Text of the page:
This one is easy, peasy! I also have a form I'll be using. It's a freebie on my Teachers Pay Teachers store. It's my Weekly Exit Pass For Self-Directed Learners. You can grab it by clicking on the picture below!

A Word On Third
Basically, I will be having the kids fill out this exit pass each week. This particular exit pass is a wonderful tool to help you connect with your students’ families, but it's still simple and easy for kids to use! I'm not using this to teach handwriting or writing--it's meant to get students thinking about their work and their choices over the past week. It will assist families in having worthwhile conversations about school. 

Even though this activity is very short, it helps students to become more self-directed because they set goals for themselves and reflect on choices they made that week that made them proud. This should take you no longer than a few minutes to complete each week. I recommend having students fill out the exit pass on Friday afternoons and bringing it to a closing circle to share with a partner at the end of the day. Then they can take it home to share with their families.

Another plan I have is to start Wonderful Wednesdays. 

This will involve more planning, but I'm really excited to try it. Wonderful Wednesdays are an opportunity to invite parents into the classroom at any time during the day. They simply drop in and act as participants for as long or as short as they'd like to stay. Many trained Responsive Classroom teachers have this every Wednesday, but I will probably try for once every month or two until this feels comfortable for me. If you choose to try this, I suggest starting small so you can reflect and be successful. The trick is to invite parents in as participants, not presenters.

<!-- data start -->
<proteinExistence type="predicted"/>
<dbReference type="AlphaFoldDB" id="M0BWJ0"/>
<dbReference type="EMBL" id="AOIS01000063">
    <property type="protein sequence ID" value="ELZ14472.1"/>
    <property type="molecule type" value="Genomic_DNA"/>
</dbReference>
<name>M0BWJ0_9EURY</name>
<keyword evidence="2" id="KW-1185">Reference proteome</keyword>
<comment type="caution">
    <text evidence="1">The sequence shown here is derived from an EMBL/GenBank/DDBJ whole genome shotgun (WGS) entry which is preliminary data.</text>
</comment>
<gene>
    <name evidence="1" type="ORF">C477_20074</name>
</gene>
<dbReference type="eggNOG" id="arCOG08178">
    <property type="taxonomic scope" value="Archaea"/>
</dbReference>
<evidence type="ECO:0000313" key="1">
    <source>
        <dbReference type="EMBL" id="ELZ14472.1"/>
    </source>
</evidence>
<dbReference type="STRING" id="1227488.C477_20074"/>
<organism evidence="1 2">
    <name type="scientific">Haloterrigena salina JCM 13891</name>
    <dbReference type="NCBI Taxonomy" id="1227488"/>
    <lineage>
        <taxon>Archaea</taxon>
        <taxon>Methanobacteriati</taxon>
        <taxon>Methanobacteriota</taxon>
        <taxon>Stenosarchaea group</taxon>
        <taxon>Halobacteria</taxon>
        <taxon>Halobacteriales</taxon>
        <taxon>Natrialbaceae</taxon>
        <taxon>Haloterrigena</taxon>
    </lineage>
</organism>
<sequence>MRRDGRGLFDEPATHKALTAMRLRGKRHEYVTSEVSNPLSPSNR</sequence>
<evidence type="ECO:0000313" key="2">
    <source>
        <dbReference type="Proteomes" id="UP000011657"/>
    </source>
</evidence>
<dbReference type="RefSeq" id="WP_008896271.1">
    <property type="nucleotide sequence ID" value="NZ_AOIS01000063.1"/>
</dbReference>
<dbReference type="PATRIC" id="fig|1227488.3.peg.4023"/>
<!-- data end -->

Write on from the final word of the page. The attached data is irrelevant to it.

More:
I will be sending a schedule of our day home to parents prior to the Wednesday I choose so that they know what we'll be doing for the day. Parents can participate in whatever the day's schedule involves. For Reader's Workshop, I'll have them bring a book. For Writer's Workshop, I'll have them bring a notebook. During word study, they can play spelling games with the class. During math, they can work on the project we're working on. You get the point. The big thing here is that the parents aren't under pressure to perform--they are simply participating in the daily classroom routine alongside their child. They get to see what their kids are learning and experience our classroom culture first hand.

I will not be starting Wonderful Wednesdays until my classroom community feels really strong. I will also not be inviting parents to specials (Can you imagine how annoying that might be for another teacher!?) or lunch. Of course, I'll make sure the day is OK with my administrator and check my school calendar too. The best part of this experience, though, is that parents can come in for part of the day whenever they want. They might come visit for 15 minutes during their lunch break, stop by for Morning Meeting before heading off to work, or something else they can manage to fit in. It's a great way to excite the kids about learning too.

Those are the biggest things I am really hoping to get done this yea to really involve my students' families. Honesty, it's a lot to start doing in one year, so I am pumped to see what kind of positive changes I see these ideas making in my room.


Do you like free stuff? Of course you do! That's why I'm giving away my newsletter template to a few readers who comment on the A Word On Third blog, Instagram, or Facebook community. That is ALL you have to do. Winners will be announced on Wednesday. So get commenting, Teachers!! What strategies do you use to connect with families? Comment below for a chance to win my newsletter template for free!

That's all for now! I'm off to read my next book in my summer reading challenge.


  1. I enjoyed this post. I agree that sharing positive news is a great way to connect with the parent(s) of a student. It is way better than waiting for negative news to reach out. I love the template you put up. I definitely plan on using it next month!! :]

  2. Thanks! I hope it's useful to you! :)